Turning to the former Police Commissioner Lawrence cutajar's resignation, he said that this was not a decision, but was something that the Prime Minister had no other choice to do. "Now we will see if this is a PM who wants to turn a new page," Delia said. "The Police Commissioner was either removed or he resigned. They told us he resigned, so the PM did not remove him, and was going to leave him there. If he was truly going to take decisions, he would have fired him."

Delia said that the police commissioner should never have been in the position he was In to begin with, and highlighted the number of police commissioners who have changed over the past years, "until they found the right one."

"Will we investigate the Police Commissioner now? If he was obliged to ensure the security of journalists, will we investigate as to why he didn't do this for Daphne Caruana Galizia?"

Delia said that the Commissioner should be investigated for his failures.

"I don't think Abela will take these decisions as he was advising Joseph Muscat, and I imagine he was also advising him on these issues. He was a consultant as was Nexia BT."

"Abela has not told us what he will be doing about Nexia BT," Delia said. "They had an office next to him, door-to-door. One were the accountants for Castille, and the other the lawyer to the PM. These are the same people who decided on Electrogas, the power station that was going to be the engine for money laundering for the criminality that politicians used in the country. What will Abela do about Nexia BT, about Karl Cini  given that the Egrant report concludes he should be investigate?"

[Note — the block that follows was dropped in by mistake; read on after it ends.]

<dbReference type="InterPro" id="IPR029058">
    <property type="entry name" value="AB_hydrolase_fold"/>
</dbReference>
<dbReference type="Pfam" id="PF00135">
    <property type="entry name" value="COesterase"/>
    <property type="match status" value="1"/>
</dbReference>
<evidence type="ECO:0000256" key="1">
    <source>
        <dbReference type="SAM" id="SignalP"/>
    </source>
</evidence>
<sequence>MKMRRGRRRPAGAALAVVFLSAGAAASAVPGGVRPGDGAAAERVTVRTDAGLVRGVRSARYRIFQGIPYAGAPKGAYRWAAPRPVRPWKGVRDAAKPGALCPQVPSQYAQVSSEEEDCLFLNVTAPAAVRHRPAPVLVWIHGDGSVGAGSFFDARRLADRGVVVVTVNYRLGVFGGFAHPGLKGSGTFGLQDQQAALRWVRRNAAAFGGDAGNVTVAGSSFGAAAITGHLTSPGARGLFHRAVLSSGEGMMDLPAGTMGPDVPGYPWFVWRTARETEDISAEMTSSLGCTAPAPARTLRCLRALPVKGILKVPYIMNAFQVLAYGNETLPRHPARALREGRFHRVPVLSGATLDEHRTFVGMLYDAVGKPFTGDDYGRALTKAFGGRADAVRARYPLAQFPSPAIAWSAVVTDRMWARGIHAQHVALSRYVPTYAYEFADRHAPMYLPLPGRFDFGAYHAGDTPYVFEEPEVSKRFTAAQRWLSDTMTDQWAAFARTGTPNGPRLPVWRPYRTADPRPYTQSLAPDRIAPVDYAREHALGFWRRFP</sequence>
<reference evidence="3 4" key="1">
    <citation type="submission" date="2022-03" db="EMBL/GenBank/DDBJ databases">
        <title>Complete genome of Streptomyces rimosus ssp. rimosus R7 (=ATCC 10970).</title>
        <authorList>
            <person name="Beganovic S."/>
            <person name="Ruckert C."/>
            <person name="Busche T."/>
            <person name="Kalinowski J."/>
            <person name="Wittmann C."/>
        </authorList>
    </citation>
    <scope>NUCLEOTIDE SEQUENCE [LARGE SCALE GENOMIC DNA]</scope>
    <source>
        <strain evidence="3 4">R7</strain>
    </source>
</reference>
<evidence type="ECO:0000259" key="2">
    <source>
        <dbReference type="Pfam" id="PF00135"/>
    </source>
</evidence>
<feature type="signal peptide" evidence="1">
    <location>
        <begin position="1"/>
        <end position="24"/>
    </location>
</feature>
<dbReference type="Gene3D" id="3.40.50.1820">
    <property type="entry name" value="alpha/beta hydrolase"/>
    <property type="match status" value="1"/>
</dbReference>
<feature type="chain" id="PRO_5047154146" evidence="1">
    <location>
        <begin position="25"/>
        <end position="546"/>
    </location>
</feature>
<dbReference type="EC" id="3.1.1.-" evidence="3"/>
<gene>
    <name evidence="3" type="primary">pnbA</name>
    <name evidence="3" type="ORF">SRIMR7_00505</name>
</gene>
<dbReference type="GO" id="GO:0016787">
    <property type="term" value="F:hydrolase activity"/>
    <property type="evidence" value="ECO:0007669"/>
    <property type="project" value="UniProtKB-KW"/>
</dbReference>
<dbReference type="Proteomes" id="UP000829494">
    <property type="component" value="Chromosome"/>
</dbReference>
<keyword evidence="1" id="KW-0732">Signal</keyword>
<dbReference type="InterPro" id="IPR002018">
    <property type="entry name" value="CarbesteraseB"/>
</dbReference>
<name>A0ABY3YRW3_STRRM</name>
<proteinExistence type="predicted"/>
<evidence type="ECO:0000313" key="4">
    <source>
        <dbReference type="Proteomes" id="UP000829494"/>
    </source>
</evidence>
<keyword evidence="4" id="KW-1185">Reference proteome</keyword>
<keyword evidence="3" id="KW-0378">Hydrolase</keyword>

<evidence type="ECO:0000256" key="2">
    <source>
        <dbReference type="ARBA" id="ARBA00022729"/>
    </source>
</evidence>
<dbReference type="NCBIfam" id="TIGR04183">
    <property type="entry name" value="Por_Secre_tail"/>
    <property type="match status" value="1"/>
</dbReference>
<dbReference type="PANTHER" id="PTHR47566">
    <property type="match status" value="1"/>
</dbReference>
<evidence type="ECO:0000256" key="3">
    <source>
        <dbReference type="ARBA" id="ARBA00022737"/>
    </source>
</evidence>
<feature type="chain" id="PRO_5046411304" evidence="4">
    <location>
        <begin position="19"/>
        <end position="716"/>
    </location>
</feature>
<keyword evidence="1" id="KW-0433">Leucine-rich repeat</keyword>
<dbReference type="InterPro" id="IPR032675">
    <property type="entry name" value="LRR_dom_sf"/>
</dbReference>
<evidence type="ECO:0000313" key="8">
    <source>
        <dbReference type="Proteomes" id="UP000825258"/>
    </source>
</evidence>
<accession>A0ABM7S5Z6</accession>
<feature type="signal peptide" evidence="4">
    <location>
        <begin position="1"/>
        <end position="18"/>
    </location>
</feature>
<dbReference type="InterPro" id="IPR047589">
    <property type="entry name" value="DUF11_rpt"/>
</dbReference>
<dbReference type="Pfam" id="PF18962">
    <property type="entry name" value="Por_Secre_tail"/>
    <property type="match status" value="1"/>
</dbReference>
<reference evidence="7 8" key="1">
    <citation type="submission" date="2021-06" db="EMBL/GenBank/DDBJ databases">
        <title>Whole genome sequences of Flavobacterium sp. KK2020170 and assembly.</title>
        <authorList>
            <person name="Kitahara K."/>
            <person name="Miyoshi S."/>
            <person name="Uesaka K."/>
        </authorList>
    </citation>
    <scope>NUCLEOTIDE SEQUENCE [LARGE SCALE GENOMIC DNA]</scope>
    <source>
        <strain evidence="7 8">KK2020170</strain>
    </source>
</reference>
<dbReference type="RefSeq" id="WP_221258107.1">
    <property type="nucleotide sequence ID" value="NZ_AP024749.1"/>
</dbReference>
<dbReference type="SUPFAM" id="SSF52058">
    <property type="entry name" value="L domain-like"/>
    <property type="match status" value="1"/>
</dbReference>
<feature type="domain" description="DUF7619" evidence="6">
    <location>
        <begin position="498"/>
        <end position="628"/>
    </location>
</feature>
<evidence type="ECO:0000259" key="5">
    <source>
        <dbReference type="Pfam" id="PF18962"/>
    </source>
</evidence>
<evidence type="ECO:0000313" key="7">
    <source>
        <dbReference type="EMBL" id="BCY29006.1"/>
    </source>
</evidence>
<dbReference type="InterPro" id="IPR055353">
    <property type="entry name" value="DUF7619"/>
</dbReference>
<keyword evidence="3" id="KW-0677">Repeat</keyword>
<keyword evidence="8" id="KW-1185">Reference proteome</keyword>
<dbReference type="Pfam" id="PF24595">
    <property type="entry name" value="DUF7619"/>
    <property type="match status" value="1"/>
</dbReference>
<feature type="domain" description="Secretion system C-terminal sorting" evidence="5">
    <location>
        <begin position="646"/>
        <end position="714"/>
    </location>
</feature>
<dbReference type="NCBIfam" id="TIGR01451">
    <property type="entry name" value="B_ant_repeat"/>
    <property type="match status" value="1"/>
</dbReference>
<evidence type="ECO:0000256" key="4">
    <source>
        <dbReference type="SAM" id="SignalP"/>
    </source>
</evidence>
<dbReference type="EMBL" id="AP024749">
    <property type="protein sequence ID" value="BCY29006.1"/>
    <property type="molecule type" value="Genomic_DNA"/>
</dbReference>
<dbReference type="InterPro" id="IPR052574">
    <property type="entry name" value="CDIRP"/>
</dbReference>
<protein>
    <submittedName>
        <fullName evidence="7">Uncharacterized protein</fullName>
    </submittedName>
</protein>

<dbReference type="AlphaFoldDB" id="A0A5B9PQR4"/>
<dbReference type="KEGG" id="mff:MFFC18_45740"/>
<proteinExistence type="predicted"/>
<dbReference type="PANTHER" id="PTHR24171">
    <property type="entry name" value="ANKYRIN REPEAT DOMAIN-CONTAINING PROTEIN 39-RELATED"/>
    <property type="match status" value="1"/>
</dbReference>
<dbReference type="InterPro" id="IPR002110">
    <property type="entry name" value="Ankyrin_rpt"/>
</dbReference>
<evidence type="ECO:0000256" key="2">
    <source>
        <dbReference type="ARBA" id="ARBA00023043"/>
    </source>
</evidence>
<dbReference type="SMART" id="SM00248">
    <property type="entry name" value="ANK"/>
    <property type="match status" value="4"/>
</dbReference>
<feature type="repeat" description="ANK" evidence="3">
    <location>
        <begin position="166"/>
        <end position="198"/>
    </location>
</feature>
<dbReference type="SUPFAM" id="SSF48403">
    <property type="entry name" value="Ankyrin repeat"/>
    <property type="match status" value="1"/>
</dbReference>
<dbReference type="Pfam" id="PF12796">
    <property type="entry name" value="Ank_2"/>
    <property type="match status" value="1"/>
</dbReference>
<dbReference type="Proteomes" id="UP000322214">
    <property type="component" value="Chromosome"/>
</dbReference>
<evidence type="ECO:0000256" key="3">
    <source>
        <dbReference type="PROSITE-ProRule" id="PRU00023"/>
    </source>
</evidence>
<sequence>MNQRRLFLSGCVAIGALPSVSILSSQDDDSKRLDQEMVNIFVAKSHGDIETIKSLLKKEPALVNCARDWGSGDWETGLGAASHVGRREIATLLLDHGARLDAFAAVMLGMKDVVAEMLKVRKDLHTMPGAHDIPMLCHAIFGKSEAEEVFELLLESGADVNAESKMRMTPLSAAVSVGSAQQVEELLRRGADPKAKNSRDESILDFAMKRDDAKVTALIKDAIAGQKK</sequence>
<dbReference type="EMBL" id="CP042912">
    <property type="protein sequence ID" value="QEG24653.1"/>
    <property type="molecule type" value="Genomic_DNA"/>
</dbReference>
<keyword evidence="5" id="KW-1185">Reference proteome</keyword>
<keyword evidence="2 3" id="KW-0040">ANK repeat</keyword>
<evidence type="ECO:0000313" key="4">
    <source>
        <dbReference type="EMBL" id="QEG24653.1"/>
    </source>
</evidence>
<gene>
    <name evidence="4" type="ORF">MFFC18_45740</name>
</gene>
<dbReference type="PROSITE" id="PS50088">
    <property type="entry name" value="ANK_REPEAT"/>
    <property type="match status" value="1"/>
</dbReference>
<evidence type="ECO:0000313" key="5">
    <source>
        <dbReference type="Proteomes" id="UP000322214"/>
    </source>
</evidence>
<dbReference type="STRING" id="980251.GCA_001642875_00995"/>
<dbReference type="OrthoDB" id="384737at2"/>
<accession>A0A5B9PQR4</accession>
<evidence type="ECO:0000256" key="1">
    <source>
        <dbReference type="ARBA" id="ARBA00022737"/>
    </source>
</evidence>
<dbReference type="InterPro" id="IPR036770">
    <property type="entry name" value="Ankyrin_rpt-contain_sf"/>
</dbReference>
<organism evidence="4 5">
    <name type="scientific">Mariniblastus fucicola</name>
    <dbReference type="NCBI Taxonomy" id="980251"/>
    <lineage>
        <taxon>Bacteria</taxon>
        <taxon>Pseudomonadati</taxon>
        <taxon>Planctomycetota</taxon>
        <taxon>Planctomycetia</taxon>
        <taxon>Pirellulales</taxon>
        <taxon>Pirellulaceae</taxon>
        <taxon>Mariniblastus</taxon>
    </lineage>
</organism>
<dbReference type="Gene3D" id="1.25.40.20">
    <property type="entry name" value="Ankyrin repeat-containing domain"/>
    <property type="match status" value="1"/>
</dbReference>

"I don't think he will do much?"

He highlighted  how all backbenchers were given consultancies or positions of trust to keep their mouths shut last legislature, "as Abela did when he said nothing about what was going on. Abela said he sees nothing wrong about this. He also said he sees nothing wrong with Peter Grech keeping his position, when the courts found that he broke the Constitution when he is there to defend it. The court found that he breached the fundamental rights of the Opposition Leader, and instead of resigning, he was interviewed and said he did nothing wrong and that it is part of his job."

"So breaching the Constitution and Fundamental Rights are part of his job." Abela sees nothing wrong with this, Delia said.

Delia said that Abela must declare if he will publish certain contracts in full. He mentioned the hospital contracts, "where the tax payers are paying tens of millions each year for 30 years to foreigners who are giving us nothing."

"Chris Fearne said he would look into it and he was not happy with it. Robert Abela told us nothing, did not commit himself and so is accepting that you pay €80 million a year to foreigners who are giving nothing to the country. We expect the whole Electrogas contract and the VGH contracts to be published."